Will the treaty be coming to the Horowhenua? It is likely that the document will indeed be cared for in the purpose built Horowhenua facility.
The original signings of Te Tiriti occurred at the ‘tail of the fish of Maui’ Te Tai Tokerau, Northland 6 February 1840 with other copies taken nationwide to be signed by many Maori signatories including Women and children. Many signatures were obtained on the Kapiti Takutai, the spiritual home of the Mua o te Tangata people.
Horowhenua is of course home to the Muaupoko people or ‘the front of the head’ of the fish of Maui – Te Ika a Maui – ‘the fish of Maui’ or more commonly referred to as the North Island of New Zealand. The South Island is also known as ‘Te Waka a Maui’ or the ‘canoe of Maui’.
Captain Cook originally recorded the South Island as Te Waipounamu and the North Island as Ahi No Maui which our research has deciphered for reporting to the Waitangi Tribunal throwing up some doubt as to the meanings applied by usage of Te Ika and Te Waka a Maui interpretations.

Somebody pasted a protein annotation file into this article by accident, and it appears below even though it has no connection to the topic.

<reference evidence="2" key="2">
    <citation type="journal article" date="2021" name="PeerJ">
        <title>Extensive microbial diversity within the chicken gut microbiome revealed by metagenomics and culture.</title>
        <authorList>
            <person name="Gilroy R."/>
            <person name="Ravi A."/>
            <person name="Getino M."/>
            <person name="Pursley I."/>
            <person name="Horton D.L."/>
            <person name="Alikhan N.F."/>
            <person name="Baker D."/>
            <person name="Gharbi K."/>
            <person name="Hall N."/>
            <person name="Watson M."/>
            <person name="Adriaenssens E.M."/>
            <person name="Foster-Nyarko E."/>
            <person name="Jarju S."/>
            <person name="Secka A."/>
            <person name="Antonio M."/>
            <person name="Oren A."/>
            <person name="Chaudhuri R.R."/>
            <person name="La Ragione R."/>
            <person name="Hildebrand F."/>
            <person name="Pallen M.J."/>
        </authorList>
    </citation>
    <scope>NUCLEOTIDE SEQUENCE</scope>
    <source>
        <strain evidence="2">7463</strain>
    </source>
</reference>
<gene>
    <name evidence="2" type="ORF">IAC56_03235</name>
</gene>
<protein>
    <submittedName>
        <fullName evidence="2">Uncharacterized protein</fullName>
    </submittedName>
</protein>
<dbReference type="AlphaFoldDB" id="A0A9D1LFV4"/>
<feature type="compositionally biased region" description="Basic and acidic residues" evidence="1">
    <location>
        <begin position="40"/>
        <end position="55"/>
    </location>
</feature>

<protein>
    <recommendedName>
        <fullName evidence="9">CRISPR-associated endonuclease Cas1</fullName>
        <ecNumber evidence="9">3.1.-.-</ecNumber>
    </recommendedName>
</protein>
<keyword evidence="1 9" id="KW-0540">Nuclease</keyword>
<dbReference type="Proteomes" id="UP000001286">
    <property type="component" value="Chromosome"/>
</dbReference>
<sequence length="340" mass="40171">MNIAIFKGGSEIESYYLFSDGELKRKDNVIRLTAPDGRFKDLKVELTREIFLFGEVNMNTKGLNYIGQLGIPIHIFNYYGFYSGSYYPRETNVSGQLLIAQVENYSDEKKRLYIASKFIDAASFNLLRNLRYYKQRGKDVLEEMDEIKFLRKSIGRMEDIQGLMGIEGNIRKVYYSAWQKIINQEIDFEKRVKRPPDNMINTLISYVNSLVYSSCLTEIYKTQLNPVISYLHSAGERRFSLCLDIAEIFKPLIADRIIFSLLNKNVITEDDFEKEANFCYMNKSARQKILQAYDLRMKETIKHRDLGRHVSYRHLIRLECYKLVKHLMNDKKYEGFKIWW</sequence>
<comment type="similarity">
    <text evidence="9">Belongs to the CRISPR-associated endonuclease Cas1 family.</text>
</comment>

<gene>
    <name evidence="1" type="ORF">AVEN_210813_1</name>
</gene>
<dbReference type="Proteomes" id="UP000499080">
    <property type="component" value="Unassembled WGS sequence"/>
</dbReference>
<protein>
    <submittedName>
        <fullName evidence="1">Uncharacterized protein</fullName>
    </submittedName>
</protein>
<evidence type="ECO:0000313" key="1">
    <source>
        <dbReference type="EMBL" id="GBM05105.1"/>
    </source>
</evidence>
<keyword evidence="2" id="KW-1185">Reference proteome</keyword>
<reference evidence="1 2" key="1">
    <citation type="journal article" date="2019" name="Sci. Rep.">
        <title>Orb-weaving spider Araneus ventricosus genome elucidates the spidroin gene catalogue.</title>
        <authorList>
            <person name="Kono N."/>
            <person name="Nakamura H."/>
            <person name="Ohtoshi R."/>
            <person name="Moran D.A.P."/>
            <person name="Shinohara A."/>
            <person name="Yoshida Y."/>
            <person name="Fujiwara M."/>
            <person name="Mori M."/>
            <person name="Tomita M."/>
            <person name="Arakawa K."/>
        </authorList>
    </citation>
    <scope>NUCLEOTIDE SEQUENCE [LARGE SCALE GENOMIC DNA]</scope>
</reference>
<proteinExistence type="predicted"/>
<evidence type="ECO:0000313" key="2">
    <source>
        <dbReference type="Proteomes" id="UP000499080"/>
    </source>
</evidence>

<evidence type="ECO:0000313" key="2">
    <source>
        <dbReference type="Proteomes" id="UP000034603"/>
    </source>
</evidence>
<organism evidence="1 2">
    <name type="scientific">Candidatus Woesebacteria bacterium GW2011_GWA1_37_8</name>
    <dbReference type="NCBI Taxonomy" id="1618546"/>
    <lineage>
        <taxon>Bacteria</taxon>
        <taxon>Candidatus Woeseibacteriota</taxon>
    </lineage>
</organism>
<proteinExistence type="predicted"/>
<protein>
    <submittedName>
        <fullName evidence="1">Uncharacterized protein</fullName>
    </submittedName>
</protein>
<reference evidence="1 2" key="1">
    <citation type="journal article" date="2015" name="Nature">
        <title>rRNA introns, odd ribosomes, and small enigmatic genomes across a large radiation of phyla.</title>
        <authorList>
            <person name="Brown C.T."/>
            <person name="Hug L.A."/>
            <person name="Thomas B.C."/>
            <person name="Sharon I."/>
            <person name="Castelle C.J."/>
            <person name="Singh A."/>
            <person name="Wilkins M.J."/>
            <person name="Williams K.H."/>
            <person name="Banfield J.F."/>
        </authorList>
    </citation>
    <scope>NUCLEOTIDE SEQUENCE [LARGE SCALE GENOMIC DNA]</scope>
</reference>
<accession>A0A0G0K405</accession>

After his initial visits to ‘Golden Bay’ aka as ‘Mohua’ or ‘Te Tai Tapu’ at the top end of Te Waipounamu and his interaction with ‘tangata whenua’ – ‘people of the land’ from around 1769.
Image of Te Ika a Maui, ‘Fish of Maui’ and Te Waka a Maui, ‘Canoe of Maui’.
Image of Cooks initial Map of Aotearoa – Cook had a Tahitian Interpreter onboard.
Muaupoko survived through relatively recent invasions by Ngati Toa largely driven by early speculator interaction in the early eighteenth century who were responsible for much upheaval between the tribes as well as the more serious impact of contagious fatal disease and later land acquisitions by the Crown and the dubious operations of the Native Land Court starting in 1865.
The Muaupoko people are made up of original tangata whenua (Mua o te Tangata) and later migrant groups and so their history is a lot older than normally perceived due to largely inaccurate historical literature and whakapapa accounts built around the initial dealings with the Crown.
The business park is likely to attract many visitors including researchers and tourists should the treaty and declaration be put on show as anticipated.
The South Pacific has long been known because of the exciting experiences the waters can offer. It has been famous to tourists and even neighbouring countries because of adventures and excitements it can offer. Many fishermen come to New Zealand when summers draws to a close. This is the season when tuna and bill fish swim closer to the shores to find a warmer place.